Prosecutors want extra restraints on 'most dangerous man in DOC' when he goes to court

Prosecutors have asked that the inmate appear at his upcoming trial secured to a wheeled restraint chair, wearing a mesh spit mask over his face and with an electrified security belt around his waist


By Patrick Buchnowski and Mark Pesto
The Tribune-Democrat

SOMERSET, Pa. — If Somerset County prosecutors have their way, a state prison inmate described by officials as “the most dangerous person in the (Pennsylvania Department of Corrections)” will appear at his upcoming trial secured to a wheeled restraint chair, wearing a mesh spit mask over his face and with an electrified security belt around his waist.

District Attorney Lisa Lazzari-Strasiser asked President Judge D. Gregory Geary on Tuesday to allow the added restraints to be applied to William Amos Cramer, 27, who allegedly tried to slash an SCI-Somerset corrections officer with a razor late last year. Cramer is set to stand trial on charges including attempted homicide and aggravated assault.

As justification, Lazzari-Strasiser cited Cramer’s violent past, which includes the alleged 2017 razor attack on the SCI-Somerset officer; multiple other assaults on prison staff members; and the 2012 murder of his Cambria County Prison cellmate, for which he is serving a life sentence.

Cramer, who is defending himself in court, appeared before Geary on Tuesday via video from SCI-Forest in Marienville, Forest County, and argued that the added restraints would be unfairly prejudicial.

“If the jury sees me like that, they’re going to believe I’m guilty before I speak one sentence,” he said, adding that he was not required to wear a spit mask during previous court appearances.

Geary has not yet ruled on whether Cramer will be subjected to the added restraints.

Cramer’s trial has not yet been scheduled. According to court documents, Tiffany Stanley, a Somerset attorney, has been appointed to serve as Cramer’s standby attorney, a term for a lawyer who is appointed to assist a client who has invoked his right to self-representation.

Lt. Kenneth Goodman, of the Pennsylvania Department of Corrections, testified on Tuesday that Cramer is “very creative” in fashioning the items at his disposal into weapons.

“When presented with an opportunity, he takes advantage,” Goodman said.

“Cramer is the most dangerous person in the DOC. Would you agree?” Lazzari-Strasiser asked.

“I would,” Goodman said.

Cramer, a Fayette County native, was receiving medical treatment at Somerset Hospital on Dec. 3, 2017, when he pulled out a razor blade and lunged at a guard, according to a Jan. 17 press release issued by Chief Randy Cox, of the Somerset Borough Police Department.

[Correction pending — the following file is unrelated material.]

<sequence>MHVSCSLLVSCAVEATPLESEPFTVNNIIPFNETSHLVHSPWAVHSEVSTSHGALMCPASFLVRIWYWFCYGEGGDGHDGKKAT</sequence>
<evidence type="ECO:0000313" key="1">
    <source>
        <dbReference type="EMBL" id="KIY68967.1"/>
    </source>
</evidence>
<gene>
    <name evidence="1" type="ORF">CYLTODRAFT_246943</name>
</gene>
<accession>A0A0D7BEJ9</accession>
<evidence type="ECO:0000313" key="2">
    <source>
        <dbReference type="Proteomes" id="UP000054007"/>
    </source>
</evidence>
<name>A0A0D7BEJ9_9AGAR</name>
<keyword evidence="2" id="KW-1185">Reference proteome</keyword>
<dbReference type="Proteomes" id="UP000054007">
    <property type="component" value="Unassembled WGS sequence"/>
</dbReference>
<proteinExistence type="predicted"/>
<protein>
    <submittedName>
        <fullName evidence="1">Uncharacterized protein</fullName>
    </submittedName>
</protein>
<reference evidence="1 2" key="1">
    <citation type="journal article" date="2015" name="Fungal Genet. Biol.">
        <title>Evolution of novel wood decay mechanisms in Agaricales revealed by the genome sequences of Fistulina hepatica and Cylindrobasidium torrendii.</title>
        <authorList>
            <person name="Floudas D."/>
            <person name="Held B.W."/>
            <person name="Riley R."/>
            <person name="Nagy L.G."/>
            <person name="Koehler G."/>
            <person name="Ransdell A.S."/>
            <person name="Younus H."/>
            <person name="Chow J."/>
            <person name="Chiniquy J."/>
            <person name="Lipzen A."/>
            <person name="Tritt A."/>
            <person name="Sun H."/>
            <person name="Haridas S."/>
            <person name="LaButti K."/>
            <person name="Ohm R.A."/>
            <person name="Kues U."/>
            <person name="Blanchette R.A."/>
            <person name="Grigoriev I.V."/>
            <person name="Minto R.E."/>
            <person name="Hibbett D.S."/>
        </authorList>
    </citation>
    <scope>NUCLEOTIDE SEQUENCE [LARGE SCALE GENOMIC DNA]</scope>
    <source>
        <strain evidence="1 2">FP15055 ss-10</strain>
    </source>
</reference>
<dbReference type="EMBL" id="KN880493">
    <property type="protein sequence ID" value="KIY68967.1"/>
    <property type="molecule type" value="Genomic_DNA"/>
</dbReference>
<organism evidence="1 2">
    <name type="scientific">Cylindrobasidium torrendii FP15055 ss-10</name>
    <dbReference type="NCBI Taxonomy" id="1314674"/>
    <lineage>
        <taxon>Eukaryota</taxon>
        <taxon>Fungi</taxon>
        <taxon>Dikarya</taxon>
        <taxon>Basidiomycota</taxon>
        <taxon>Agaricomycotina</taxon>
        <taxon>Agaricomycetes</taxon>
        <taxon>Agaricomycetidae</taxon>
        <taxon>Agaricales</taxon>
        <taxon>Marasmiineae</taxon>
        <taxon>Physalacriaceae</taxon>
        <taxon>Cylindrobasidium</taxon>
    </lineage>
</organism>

“Cramer’s stated intention was to slit the throat of the officer,” Cox wrote in the press release. “According to Cramer, he had accessed the razor blade inside SCI-Somerset, swallowed it and then passed it in a bathroom at the hospital. He was able to conceal it on his person until his attack on the officer.”

Cox added: “Apparently Cramer, a self-avowed white supremacist, viewed the victim officer as being friendly with African-American inmates at SCI-Somerset and found this offensive.”

When questioned by Lazzari-Strasiser on Tuesday, Cramer acknowledged that he has previously ingested and passed contraband items, including a razor.

His violent acts have continued since that alleged attack, Lazzari-Strasiser argued on Tuesday.

“Since this charge, he’s had misconduct. He’s ingested metal while in the (restricted housing unit), and he has physically attacked staff,” she said.

State police in Marienville charged Cramer on Friday with attacking a nurse at SCI-Forest on Sept. 29. He faces charges including aggravated assault and assault by a life prisoner in that case.

According to a criminal complaint, the nurse attempted to take Cramer’s blood pressure after he complained that he wasn’t feeling well. When she attempted to wrap the blood pressure cuff around his arm, Cramer allegedly pulled her right arm into the cell and slashed her with “a makeshift cutting weapon,” then yelled obscenities and taunted her.

Cramer had previously seriously injured two corrections officers in racially motivated attacks.

He used a razor-like weapon to slit the throat of a Hispanic guard at SCI-Coal Township in August 2014. In that case, he claimed that he was preemptively defending himself from racial prejudice by non-white inmates and guards, according to a contemporary report in The Daily Item, of Sunbury.

And while imprisoned at SCI-Mahanoy in November 2015, Cramer feigned heart trouble in order to get guards to open his cell, then lunged at a guard and slashed him repeatedly with a makeshift shank, according to The Daily Item. He told an investigator that he wanted to kill the guard because he was too friendly to black inmates.

The SCI-Mahanoy attack happened less than 48 hours after Cramer was found guilty of attempted homicide in the SCI-Coal Township attack.

Cramer told an investigator “that he had no remorse for the incident and would continue to attack correctional officers because he had nothing else to lose,” police wrote in a report, according to The Daily Item.

“The defendant related (that) he is already serving life sentences and (that) there is nothing more anyone else can take from him.”

Cramer has been serving a life sentence since November 2013 for strangling William Sherry, 28, of Johnstown, his cellmate at Cambria County Prison.

In a slur-filled note he wrote to another inmate after the murder, he stated that he killed Sherry because he believed that Sherry, a white man, had fathered a child with a black woman, according to a 2014 opinion by a Superior Court of Pennsylvania judge who denied Cramer’s appeal of his sentence.

McClatchy-Tribune News Service
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